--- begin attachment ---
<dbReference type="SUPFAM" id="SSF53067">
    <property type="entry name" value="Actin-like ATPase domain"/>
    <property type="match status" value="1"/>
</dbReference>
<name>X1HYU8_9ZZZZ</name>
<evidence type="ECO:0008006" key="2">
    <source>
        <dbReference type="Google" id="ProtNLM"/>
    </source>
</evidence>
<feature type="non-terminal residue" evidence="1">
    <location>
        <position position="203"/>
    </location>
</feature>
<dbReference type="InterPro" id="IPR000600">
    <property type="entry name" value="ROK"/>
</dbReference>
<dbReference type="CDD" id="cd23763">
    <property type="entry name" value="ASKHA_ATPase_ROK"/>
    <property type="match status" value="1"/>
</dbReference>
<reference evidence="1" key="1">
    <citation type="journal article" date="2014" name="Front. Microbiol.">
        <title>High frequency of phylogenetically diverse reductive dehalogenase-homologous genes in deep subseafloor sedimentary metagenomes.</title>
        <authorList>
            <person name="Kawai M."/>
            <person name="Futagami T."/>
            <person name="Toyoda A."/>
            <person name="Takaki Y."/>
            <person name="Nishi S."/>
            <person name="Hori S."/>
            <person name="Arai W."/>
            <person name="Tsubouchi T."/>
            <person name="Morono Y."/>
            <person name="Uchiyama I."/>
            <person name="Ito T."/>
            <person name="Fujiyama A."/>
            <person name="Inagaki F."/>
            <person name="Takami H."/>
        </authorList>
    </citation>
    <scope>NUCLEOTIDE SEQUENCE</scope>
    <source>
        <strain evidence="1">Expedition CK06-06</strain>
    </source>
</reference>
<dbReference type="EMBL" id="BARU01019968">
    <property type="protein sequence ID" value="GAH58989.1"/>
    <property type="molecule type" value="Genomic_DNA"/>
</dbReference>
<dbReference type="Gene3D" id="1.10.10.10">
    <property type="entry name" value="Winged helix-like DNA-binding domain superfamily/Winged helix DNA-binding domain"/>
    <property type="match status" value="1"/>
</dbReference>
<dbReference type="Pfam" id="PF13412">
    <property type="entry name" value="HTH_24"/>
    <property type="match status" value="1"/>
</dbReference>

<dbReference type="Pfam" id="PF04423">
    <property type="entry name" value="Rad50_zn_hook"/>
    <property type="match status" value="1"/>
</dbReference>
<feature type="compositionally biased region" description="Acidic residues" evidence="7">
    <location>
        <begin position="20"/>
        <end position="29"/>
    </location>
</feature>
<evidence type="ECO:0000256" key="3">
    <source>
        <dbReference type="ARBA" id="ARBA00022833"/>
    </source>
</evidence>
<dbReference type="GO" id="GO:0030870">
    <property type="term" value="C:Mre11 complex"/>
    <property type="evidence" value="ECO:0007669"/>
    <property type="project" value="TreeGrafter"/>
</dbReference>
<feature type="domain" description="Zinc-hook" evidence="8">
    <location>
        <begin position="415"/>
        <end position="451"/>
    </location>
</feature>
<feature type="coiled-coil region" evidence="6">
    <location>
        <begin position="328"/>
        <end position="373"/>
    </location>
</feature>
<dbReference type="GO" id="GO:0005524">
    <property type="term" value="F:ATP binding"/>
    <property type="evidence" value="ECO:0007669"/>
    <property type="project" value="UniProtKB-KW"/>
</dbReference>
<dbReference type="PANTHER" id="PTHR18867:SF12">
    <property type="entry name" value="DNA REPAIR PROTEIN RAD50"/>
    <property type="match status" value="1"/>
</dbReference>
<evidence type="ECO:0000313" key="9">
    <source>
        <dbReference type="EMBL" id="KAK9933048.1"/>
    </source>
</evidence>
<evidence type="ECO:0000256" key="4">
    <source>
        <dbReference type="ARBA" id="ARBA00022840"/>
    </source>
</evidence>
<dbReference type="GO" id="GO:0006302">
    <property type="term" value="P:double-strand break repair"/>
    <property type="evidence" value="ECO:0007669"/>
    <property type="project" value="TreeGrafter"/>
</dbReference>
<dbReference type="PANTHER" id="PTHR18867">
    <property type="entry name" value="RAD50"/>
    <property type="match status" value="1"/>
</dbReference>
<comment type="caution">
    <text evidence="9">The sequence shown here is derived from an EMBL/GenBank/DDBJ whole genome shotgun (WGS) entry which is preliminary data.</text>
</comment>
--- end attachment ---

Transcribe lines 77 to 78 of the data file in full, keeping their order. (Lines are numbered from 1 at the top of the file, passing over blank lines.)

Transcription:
    <property type="evidence" value="ECO:0007669"/>
    <property type="project" value="TreeGrafter"/>